Full-text · Article · Jan 2016 · Journal of pharmaceutical and biomedical analysis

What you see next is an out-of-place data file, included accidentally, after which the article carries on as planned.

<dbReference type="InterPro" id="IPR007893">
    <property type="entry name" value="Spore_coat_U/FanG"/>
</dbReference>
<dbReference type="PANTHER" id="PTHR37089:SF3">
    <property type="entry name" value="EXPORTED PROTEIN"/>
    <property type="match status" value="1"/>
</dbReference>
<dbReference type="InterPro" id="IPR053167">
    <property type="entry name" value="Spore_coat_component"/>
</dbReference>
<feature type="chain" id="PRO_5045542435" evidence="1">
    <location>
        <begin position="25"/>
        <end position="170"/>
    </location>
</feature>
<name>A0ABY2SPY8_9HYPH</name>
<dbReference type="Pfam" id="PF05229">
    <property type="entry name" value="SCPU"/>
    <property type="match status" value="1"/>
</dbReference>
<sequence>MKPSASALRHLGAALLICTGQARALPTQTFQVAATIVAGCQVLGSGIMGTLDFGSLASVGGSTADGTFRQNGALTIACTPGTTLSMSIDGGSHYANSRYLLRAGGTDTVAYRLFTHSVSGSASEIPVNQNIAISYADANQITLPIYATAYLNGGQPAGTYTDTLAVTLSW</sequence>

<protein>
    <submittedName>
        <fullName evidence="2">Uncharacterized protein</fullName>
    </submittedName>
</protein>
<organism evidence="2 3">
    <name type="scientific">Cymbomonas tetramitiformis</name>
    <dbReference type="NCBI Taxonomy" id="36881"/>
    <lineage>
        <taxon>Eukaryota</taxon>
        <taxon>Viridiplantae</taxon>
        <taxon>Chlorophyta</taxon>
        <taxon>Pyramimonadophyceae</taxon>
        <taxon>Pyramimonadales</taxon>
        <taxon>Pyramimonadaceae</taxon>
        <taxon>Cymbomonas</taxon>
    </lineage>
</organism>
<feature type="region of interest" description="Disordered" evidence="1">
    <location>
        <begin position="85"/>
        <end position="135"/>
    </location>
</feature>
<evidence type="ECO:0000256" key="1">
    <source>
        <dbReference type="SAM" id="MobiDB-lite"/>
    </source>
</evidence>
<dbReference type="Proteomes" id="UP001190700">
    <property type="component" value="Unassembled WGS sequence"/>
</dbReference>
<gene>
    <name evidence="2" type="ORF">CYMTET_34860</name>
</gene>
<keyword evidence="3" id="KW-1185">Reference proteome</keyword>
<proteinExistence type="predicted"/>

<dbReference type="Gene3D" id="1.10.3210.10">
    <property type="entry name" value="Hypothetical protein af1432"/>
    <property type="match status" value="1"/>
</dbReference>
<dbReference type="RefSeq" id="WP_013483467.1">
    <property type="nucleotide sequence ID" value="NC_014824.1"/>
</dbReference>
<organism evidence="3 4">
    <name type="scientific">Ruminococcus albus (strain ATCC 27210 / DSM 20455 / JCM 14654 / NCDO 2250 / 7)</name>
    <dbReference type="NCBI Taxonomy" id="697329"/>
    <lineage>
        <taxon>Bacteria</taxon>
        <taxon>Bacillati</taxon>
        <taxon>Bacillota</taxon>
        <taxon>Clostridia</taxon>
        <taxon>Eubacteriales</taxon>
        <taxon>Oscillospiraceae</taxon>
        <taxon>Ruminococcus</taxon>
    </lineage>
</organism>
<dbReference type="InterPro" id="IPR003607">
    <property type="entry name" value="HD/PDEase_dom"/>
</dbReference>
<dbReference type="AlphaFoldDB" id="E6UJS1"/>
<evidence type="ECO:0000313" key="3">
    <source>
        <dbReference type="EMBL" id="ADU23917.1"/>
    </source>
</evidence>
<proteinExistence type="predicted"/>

• "In the past decades two different peptides, encoded by the same preproghrelin gene were isolated from the rat gastric mucosa: ghrelin [1] and obestatin [2] Obestatin is a 23-amino-acid peptide which was found to be present in the GI tract (gastric mucosa, small and large intestine, pancreas), saliva, plasma, breast milk, Leydig cells of the testis [3] and the pituitary gland [4]. The original study by Zhang has reported that obestatin is the natural ligand of the G protein coupled receptor 39 (GPR39) and acute or chronic administration in rodents inhibits food intake, decreasing the body weight under basal and ghrelin-stimulated conditions [2]. Subsequent studies using different experimental protocols gave contradictory results [5] [6] [7] [8] [9] [10] [11] and only the acute food-intake-suppressive effects of obestatin were substantiated [12]. "